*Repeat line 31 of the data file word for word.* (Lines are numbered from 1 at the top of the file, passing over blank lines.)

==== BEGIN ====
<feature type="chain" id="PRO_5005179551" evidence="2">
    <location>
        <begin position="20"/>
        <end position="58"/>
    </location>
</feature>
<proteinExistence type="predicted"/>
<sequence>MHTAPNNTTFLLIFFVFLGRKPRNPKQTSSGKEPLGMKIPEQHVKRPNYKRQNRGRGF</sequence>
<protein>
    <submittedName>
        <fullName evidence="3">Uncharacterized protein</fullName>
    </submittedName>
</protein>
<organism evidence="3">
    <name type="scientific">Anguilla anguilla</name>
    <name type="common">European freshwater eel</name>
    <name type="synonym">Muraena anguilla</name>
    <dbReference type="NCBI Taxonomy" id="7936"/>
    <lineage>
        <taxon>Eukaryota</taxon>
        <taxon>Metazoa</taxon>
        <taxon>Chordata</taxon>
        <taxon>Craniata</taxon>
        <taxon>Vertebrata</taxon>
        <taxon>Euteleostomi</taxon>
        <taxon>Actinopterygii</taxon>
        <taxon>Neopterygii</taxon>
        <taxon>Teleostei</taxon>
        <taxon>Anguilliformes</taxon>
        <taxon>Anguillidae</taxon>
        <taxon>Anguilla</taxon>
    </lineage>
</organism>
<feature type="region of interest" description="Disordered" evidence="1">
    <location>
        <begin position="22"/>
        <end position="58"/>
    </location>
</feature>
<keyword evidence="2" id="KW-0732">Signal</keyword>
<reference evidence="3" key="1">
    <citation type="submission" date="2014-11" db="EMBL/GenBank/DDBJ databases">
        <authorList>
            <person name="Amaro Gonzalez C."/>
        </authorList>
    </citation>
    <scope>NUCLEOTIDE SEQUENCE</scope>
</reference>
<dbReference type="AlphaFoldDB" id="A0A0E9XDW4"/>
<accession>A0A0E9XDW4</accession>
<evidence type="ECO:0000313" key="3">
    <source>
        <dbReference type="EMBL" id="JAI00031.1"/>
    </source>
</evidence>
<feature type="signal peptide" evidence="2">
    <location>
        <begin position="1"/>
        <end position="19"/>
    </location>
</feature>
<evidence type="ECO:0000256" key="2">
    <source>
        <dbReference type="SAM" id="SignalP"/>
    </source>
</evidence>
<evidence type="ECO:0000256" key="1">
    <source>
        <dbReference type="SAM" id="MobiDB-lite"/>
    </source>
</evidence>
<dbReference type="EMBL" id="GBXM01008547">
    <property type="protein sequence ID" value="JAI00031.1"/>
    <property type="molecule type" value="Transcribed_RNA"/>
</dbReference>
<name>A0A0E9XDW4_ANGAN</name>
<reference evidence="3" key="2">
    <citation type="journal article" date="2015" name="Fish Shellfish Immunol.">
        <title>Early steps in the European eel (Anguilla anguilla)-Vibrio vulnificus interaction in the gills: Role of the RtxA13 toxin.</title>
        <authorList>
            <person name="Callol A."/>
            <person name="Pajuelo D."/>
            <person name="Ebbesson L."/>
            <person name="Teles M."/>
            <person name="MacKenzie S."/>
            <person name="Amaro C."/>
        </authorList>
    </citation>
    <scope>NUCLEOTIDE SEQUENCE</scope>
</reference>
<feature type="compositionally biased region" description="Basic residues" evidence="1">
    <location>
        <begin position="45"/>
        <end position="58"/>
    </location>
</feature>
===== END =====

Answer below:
        <taxon>Anguilla</taxon>